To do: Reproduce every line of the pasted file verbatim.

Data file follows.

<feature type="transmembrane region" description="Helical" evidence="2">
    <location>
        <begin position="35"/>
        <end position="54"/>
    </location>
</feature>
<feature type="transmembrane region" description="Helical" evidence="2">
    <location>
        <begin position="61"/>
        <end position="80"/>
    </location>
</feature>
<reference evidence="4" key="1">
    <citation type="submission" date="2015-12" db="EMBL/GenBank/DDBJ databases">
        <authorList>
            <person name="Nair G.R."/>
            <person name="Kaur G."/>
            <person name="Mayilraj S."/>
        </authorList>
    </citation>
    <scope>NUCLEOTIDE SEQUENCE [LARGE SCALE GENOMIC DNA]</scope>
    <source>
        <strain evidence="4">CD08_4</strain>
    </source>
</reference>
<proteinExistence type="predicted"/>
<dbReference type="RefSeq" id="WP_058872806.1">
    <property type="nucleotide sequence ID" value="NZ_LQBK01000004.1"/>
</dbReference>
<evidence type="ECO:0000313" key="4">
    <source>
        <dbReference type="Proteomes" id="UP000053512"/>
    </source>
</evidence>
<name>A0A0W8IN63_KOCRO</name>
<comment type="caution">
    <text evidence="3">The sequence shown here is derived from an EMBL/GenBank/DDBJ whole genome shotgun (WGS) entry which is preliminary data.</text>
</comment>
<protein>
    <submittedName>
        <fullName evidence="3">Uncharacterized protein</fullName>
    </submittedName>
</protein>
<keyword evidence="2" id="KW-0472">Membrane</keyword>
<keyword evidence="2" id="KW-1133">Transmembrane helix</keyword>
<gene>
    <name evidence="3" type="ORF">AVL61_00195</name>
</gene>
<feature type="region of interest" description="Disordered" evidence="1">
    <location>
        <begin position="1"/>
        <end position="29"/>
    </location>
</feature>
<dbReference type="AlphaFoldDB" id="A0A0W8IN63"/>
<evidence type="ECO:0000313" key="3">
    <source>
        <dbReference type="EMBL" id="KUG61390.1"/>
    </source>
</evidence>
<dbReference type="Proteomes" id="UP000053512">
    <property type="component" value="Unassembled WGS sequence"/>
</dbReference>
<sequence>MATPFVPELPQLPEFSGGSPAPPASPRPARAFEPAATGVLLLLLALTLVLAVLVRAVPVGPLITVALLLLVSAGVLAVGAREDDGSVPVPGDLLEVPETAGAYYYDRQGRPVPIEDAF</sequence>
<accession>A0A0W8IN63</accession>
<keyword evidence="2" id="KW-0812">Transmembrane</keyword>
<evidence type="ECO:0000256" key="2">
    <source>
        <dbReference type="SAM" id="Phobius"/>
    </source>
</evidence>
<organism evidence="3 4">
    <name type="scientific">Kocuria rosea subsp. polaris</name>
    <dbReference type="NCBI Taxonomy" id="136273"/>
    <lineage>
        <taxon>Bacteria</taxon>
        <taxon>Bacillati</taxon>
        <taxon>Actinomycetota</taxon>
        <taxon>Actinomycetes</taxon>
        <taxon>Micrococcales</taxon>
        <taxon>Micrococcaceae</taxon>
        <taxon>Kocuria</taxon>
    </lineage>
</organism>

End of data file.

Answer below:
<feature type="transmembrane region" description="Helical" evidence="2">
    <location>
        <begin position="35"/>
        <end position="54"/>
    </location>
</feature>
<feature type="transmembrane region" description="Helical" evidence="2">
    <location>
        <begin position="61"/>
        <end position="80"/>
    </location>
</feature>
<reference evidence="4" key="1">
    <citation type="submission" date="2015-12" db="EMBL/GenBank/DDBJ databases">
        <authorList>
            <person name="Nair G.R."/>
            <person name="Kaur G."/>
            <person name="Mayilraj S."/>
        </authorList>
    </citation>
    <scope>NUCLEOTIDE SEQUENCE [LARGE SCALE GENOMIC DNA]</scope>
    <source>
        <strain evidence="4">CD08_4</strain>
    </source>
</reference>
<proteinExistence type="predicted"/>
<dbReference type="RefSeq" id="WP_058872806.1">
    <property type="nucleotide sequence ID" value="NZ_LQBK01000004.1"/>
</dbReference>
<evidence type="ECO:0000313" key="4">
    <source>
        <dbReference type="Proteomes" id="UP000053512"/>
    </source>
</evidence>
<name>A0A0W8IN63_KOCRO</name>
<comment type="caution">
    <text evidence="3">The sequence shown here is derived from an EMBL/GenBank/DDBJ whole genome shotgun (WGS) entry which is preliminary data.</text>
</comment>
<protein>
    <submittedName>
        <fullName evidence="3">Uncharacterized protein</fullName>
    </submittedName>
</protein>
<keyword evidence="2" id="KW-0472">Membrane</keyword>
<keyword evidence="2" id="KW-1133">Transmembrane helix</keyword>
<gene>
    <name evidence="3" type="ORF">AVL61_00195</name>
</gene>
<feature type="region of interest" description="Disordered" evidence="1">
    <location>
        <begin position="1"/>
        <end position="29"/>
    </location>
</feature>
<dbReference type="AlphaFoldDB" id="A0A0W8IN63"/>
<evidence type="ECO:0000313" key="3">
    <source>
        <dbReference type="EMBL" id="KUG61390.1"/>
    </source>
</evidence>
<dbReference type="Proteomes" id="UP000053512">
    <property type="component" value="Unassembled WGS sequence"/>
</dbReference>
<sequence>MATPFVPELPQLPEFSGGSPAPPASPRPARAFEPAATGVLLLLLALTLVLAVLVRAVPVGPLITVALLLLVSAGVLAVGAREDDGSVPVPGDLLEVPETAGAYYYDRQGRPVPIEDAF</sequence>
<accession>A0A0W8IN63</accession>
<keyword evidence="2" id="KW-0812">Transmembrane</keyword>
<evidence type="ECO:0000256" key="2">
    <source>
        <dbReference type="SAM" id="Phobius"/>
    </source>
</evidence>
<organism evidence="3 4">
    <name type="scientific">Kocuria rosea subsp. polaris</name>
    <dbReference type="NCBI Taxonomy" id="136273"/>
    <lineage>
        <taxon>Bacteria</taxon>
        <taxon>Bacillati</taxon>
        <taxon>Actinomycetota</taxon>
        <taxon>Actinomycetes</taxon>
        <taxon>Micrococcales</taxon>
        <taxon>Micrococcaceae</taxon>
        <taxon>Kocuria</taxon>
    </lineage>
</organism>